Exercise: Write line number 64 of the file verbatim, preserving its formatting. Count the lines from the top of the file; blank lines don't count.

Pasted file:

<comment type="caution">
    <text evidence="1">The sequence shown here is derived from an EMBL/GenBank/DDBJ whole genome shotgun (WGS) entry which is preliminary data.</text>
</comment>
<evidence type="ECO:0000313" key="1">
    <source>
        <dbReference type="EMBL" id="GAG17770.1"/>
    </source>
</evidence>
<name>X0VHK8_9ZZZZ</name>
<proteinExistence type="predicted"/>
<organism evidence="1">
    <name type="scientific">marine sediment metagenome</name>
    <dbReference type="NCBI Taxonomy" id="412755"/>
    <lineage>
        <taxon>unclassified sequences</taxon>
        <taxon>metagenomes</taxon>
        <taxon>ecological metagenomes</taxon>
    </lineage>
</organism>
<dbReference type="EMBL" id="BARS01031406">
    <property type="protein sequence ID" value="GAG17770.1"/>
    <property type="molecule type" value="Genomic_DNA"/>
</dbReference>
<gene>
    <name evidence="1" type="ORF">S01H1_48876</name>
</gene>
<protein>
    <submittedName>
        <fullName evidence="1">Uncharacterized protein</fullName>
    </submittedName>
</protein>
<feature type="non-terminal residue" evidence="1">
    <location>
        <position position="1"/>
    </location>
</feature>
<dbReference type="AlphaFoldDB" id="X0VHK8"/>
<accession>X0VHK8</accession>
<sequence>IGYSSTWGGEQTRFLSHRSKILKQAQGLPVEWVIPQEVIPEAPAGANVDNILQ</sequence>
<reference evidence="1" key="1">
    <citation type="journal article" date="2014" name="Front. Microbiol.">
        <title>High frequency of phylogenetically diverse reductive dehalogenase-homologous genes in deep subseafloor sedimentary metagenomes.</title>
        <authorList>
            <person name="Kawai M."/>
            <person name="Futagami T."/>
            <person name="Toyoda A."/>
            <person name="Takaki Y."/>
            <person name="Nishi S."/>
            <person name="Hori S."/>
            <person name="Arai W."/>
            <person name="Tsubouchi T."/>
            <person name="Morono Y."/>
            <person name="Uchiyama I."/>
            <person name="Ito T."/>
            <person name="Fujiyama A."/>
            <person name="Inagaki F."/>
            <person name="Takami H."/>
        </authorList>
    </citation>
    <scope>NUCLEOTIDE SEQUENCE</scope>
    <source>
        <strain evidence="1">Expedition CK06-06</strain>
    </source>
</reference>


</reference>